[dropcap letter=”O”]ur style is $2.98 decorating,” Polly Peters announces unabashedly, her eyes twinkling behind owlish glasses. “We’ve never had a new sofa. We’ve never had a new chair.”
Peters, petite and energetic at 88 (“A year and a half and I’ll be 90!” she says, flexing her muscles), and her husband, Ted “Bear” Blake, a lanky and reserved 79, are showing me around their early-19th-century Greek Revival in the Belgrade Lakes town of Mount Vernon. Nearly every piece of furniture and oddball artifact in this house’s 10 rooms was either found at an antiques shop or cobbled together from the parts of disparate objects.
Consider the kitchen island: it’s made from a well-worn cabinet, discarded table legs, and the rough-hewn boards of a fence that was collapsing onto the yard when the couple bought the place five years ago. And that tall, narrow cupboard where the cookbooks reside? It’s an old chicken roost. “It took me a year just to clean it out,” Peters confides, “but it was worth it.”
This may be $2.98 décor — make that $15 in the case of the island — but it is neither shabby nor affectedly quirky. In fact, the rooms reflect the elegant sense of style that Peters developed over four decades as a purveyor of “high-class junk” (her curio shop on Portland’s Brackett Street was so popular that the massive old building, now vacation apartments, is still called the Polly Peters House). “It trained my eye,” she explains. “I had to help people decide where they were going to put their things.”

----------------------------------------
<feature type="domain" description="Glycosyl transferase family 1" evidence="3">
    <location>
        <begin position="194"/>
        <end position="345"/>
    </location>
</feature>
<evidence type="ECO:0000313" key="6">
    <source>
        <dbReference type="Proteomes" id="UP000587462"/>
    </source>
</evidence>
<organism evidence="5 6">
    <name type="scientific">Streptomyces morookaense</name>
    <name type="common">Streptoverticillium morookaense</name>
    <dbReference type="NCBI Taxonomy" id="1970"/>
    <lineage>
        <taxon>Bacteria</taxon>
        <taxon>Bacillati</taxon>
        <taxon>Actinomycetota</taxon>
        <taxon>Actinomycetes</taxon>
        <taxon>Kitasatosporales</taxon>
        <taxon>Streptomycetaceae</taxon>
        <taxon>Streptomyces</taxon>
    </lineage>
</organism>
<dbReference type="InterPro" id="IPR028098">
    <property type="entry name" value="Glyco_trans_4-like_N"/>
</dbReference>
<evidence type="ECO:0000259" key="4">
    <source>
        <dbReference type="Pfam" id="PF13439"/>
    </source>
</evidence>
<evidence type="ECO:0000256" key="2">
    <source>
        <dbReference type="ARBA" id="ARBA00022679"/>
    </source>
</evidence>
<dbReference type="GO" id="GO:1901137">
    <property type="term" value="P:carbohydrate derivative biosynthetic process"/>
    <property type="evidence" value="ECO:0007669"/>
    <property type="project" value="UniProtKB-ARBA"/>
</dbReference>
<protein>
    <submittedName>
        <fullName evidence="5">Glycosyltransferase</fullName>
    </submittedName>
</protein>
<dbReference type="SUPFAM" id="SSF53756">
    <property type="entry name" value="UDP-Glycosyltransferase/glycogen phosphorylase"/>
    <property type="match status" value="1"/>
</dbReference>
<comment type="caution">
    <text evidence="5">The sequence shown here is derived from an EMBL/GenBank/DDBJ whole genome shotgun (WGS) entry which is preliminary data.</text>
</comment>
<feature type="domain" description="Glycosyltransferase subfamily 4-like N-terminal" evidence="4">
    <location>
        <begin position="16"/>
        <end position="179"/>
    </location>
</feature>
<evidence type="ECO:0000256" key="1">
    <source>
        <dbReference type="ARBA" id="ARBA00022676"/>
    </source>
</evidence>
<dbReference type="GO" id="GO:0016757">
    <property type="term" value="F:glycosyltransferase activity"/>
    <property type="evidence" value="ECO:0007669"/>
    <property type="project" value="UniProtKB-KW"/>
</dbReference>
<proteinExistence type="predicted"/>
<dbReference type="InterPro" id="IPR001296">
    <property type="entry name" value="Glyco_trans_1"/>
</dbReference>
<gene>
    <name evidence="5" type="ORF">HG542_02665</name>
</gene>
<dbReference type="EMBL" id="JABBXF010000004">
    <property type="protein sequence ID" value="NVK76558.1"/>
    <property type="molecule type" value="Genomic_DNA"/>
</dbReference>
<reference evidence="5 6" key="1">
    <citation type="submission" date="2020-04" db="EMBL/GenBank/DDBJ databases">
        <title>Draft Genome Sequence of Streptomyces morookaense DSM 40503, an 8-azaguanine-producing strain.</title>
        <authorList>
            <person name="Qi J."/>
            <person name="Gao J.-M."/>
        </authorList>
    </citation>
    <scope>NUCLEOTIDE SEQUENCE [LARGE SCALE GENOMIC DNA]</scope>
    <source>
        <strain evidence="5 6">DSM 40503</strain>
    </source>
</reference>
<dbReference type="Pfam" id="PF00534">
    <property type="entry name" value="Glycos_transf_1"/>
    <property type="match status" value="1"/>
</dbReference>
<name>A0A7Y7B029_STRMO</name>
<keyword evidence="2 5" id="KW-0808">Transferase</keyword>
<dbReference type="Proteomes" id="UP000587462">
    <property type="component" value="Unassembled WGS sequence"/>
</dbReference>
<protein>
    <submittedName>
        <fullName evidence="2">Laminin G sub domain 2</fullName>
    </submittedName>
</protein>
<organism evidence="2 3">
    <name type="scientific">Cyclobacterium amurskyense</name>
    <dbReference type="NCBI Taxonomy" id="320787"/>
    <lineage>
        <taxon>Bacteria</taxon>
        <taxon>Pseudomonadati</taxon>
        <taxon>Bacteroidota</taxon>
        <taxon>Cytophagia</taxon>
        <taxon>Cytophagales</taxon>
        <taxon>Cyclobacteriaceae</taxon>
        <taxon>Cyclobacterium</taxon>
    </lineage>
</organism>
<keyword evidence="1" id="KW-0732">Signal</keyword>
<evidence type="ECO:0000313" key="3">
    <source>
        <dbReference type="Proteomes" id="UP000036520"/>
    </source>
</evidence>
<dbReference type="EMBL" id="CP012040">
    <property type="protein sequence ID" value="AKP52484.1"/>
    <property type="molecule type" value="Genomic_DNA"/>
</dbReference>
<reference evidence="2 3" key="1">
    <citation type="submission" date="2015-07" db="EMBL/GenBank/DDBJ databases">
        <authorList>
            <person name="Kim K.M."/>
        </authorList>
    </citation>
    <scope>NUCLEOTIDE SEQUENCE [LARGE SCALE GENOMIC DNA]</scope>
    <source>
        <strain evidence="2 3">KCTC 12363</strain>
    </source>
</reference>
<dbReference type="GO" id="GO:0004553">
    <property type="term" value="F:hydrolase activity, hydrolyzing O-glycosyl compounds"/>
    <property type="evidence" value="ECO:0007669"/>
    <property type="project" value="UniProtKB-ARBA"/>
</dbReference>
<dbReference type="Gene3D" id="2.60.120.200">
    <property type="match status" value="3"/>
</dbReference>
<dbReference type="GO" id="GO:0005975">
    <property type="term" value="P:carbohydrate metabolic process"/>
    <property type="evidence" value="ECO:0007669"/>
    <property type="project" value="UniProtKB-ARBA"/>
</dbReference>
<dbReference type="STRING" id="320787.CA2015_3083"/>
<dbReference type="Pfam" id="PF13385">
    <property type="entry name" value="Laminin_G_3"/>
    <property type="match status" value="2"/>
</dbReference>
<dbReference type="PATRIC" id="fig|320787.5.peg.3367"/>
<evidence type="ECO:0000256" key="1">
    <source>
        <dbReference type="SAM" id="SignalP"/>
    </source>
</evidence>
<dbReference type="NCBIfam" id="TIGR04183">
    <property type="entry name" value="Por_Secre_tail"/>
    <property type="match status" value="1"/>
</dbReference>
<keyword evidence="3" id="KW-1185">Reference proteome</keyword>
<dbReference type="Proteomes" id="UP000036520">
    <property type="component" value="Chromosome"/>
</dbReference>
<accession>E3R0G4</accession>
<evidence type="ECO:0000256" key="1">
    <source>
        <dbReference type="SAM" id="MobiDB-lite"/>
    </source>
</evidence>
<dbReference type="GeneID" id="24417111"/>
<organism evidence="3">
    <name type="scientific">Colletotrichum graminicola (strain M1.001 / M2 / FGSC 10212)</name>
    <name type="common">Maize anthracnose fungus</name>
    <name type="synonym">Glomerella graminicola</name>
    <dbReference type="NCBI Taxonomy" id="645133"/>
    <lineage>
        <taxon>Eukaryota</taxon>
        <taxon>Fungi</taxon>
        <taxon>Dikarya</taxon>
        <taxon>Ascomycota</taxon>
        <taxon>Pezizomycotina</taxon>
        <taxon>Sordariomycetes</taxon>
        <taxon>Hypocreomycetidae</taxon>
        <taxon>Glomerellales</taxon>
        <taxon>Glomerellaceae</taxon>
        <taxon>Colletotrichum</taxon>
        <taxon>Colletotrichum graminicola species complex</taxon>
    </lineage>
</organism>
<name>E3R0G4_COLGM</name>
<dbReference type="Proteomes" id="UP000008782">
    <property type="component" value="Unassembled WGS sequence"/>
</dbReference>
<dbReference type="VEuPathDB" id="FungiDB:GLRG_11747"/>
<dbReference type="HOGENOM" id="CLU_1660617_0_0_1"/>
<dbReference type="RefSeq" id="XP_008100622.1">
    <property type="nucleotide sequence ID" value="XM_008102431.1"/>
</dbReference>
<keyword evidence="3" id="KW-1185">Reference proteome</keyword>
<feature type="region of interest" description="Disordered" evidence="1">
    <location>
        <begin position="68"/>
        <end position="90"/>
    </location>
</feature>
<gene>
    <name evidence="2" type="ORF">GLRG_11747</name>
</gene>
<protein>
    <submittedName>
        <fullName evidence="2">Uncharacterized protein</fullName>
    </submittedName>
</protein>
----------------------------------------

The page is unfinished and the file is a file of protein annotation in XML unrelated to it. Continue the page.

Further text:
Restraint is one of the secrets to the couple’s sophisticated interiors: they love their junk, but they don’t clutter their rooms with it. Another secret: white paint, and lots of it. A pale monochromatic palette dominates throughout the house. The dining room is even painted exclusively in shades of white, from the ceiling to the floor. The table and chairs wear a brushy, super-white coat of shellac-based primer that shows off the richness of the ruby seat cushions and the luxuriance of the centerpiece — a silver bowl brimming with silver ornaments.
The craftsman behind much of the improvised furniture and fixtures is Polly’s son, Judd Derbyshire, who gives new purpose to things like a vintage floor ashtray (now an end table) and a lamp (now a candelabra). Blake, an accomplished watercolorist, created most of the paintings of houses and landscapes in Portland, Mount Vernon, and Italy.
Years ago, Peters and Blake chose the $2.98 way of life, and they’ve had fun collecting and transforming bric-a-brac. “We made up our minds that there were things we could do without — we could have a good time and be our own bosses,” Peters says. “What do they say? ‘Man is rich in proportion to what he can leave alone.’ It’s true.”